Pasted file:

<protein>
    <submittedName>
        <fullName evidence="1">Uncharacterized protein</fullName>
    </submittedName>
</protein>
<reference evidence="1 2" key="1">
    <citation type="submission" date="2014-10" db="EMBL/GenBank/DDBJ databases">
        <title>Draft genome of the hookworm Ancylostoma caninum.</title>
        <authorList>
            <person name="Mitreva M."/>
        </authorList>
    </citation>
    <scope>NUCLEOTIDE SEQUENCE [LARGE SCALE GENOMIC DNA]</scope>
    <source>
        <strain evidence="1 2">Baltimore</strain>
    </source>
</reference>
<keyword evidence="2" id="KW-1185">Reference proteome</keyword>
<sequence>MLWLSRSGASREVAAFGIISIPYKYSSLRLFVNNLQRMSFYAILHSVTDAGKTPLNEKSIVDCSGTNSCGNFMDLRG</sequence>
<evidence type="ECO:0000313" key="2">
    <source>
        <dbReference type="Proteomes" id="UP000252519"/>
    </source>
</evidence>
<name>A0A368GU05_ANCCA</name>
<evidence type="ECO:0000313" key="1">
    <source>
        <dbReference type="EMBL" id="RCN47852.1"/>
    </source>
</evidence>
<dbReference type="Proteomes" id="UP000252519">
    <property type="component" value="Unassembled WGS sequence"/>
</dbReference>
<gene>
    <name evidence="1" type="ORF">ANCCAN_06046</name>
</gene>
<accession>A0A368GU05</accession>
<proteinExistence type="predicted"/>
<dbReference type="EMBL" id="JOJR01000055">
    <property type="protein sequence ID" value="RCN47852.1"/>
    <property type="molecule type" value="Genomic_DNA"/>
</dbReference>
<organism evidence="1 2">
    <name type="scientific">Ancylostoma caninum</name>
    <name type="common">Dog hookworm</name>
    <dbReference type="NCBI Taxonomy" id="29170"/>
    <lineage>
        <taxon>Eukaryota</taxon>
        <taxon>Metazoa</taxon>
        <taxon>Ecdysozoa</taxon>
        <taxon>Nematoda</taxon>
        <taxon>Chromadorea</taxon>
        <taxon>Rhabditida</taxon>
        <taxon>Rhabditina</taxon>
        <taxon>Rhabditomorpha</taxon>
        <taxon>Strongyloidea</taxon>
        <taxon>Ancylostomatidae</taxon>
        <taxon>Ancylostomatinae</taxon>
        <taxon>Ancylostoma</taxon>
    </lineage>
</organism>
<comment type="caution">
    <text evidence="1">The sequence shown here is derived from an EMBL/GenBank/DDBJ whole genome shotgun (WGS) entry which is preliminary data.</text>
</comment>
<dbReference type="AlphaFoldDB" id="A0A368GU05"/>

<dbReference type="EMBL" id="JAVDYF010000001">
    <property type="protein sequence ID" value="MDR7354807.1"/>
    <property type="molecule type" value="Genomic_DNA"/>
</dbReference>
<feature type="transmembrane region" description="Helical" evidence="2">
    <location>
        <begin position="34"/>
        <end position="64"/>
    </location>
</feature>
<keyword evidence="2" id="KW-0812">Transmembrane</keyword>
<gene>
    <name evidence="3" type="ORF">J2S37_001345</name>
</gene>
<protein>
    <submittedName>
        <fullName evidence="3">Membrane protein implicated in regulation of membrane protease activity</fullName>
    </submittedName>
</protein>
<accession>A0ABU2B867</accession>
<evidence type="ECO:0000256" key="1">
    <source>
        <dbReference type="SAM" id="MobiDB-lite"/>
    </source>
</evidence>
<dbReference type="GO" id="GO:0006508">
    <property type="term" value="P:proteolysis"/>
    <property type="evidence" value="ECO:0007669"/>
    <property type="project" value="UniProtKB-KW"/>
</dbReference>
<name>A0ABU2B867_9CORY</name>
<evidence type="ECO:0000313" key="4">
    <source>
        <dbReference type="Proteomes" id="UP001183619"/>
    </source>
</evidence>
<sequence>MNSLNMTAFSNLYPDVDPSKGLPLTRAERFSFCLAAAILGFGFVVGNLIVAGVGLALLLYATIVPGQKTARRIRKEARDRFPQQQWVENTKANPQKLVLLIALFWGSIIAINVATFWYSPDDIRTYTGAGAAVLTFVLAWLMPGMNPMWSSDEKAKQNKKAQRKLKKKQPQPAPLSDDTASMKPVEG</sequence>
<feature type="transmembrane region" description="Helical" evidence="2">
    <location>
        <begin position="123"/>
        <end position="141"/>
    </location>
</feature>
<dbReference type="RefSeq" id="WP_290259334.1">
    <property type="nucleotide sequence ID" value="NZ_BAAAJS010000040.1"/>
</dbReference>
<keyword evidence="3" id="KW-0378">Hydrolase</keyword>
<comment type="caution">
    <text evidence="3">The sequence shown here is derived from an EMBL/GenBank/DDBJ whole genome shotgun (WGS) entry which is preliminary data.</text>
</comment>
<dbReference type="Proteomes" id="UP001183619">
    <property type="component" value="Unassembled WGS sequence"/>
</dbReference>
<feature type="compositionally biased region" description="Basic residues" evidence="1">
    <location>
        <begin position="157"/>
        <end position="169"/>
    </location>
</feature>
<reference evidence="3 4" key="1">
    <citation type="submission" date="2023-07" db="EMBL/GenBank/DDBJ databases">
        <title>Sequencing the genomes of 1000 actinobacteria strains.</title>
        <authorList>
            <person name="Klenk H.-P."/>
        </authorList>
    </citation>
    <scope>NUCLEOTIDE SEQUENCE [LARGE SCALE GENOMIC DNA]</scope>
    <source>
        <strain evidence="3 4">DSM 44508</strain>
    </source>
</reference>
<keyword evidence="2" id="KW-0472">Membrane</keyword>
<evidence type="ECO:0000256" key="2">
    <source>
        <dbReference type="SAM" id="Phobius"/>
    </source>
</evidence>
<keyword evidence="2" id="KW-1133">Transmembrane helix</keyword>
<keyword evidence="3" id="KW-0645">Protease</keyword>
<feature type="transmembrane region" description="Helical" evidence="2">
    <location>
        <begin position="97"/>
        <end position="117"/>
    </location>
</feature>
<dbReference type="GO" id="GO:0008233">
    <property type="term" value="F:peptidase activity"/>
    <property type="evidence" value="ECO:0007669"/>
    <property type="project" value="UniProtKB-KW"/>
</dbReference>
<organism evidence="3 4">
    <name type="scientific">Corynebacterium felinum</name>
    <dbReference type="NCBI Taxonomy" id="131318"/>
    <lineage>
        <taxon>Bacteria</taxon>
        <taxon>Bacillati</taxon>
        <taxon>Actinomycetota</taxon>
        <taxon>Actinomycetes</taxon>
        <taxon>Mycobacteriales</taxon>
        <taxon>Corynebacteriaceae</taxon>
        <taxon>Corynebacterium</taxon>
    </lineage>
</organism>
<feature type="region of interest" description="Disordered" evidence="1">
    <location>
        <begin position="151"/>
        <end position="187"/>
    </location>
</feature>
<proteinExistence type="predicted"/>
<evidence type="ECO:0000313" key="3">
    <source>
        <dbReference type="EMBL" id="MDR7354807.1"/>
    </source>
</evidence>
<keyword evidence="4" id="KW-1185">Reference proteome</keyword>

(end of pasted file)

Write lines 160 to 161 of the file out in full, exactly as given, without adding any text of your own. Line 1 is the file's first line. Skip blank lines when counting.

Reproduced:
        <taxon>Bacteria</taxon>
        <taxon>Bacillati</taxon>